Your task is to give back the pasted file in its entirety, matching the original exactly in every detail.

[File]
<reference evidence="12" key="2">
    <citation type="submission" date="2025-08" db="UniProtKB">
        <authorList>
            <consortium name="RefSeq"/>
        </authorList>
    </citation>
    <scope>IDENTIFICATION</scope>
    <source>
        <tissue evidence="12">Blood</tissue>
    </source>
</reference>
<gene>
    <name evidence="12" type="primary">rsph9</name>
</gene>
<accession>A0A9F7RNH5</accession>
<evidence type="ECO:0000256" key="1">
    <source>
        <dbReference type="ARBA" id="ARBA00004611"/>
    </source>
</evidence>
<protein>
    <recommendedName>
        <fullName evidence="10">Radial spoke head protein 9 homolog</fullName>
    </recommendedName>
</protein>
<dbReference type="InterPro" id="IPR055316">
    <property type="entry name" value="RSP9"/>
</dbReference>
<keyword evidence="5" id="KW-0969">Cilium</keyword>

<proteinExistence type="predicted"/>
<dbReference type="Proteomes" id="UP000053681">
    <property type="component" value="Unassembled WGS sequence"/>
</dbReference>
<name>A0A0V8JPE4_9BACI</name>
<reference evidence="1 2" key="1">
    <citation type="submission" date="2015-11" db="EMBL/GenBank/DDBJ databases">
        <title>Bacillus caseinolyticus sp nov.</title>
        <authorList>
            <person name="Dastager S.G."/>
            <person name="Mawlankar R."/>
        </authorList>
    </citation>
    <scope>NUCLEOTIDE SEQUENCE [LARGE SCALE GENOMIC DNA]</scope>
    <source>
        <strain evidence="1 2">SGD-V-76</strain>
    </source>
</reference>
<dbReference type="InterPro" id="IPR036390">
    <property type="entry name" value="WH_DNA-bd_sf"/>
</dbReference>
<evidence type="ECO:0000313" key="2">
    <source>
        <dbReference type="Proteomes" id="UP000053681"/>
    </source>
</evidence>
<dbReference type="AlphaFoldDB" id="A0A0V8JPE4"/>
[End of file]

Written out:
<reference evidence="12" key="2">
    <citation type="submission" date="2025-08" db="UniProtKB">
        <authorList>
            <consortium name="RefSeq"/>
        </authorList>
    </citation>
    <scope>IDENTIFICATION</scope>
    <source>
        <tissue evidence="12">Blood</tissue>
    </source>
</reference>
<gene>
    <name evidence="12" type="primary">rsph9</name>
</gene>
<accession>A0A9F7RNH5</accession>
<evidence type="ECO:0000256" key="1">
    <source>
        <dbReference type="ARBA" id="ARBA00004611"/>
    </source>
</evidence>
<protein>
    <recommendedName>
        <fullName evidence="10">Radial spoke head protein 9 homolog</fullName>
    </recommendedName>
</protein>
<dbReference type="InterPro" id="IPR055316">
    <property type="entry name" value="RSP9"/>
</dbReference>
<keyword evidence="5" id="KW-0969">Cilium</keyword>

<proteinExistence type="predicted"/>
<dbReference type="Proteomes" id="UP000053681">
    <property type="component" value="Unassembled WGS sequence"/>
</dbReference>
<name>A0A0V8JPE4_9BACI</name>
<reference evidence="1 2" key="1">
    <citation type="submission" date="2015-11" db="EMBL/GenBank/DDBJ databases">
        <title>Bacillus caseinolyticus sp nov.</title>
        <authorList>
            <person name="Dastager S.G."/>
            <person name="Mawlankar R."/>
        </authorList>
    </citation>
    <scope>NUCLEOTIDE SEQUENCE [LARGE SCALE GENOMIC DNA]</scope>
    <source>
        <strain evidence="1 2">SGD-V-76</strain>
    </source>
</reference>
<dbReference type="InterPro" id="IPR036390">
    <property type="entry name" value="WH_DNA-bd_sf"/>
</dbReference>
<evidence type="ECO:0000313" key="2">
    <source>
        <dbReference type="Proteomes" id="UP000053681"/>
    </source>
</evidence>
<dbReference type="AlphaFoldDB" id="A0A0V8JPE4"/>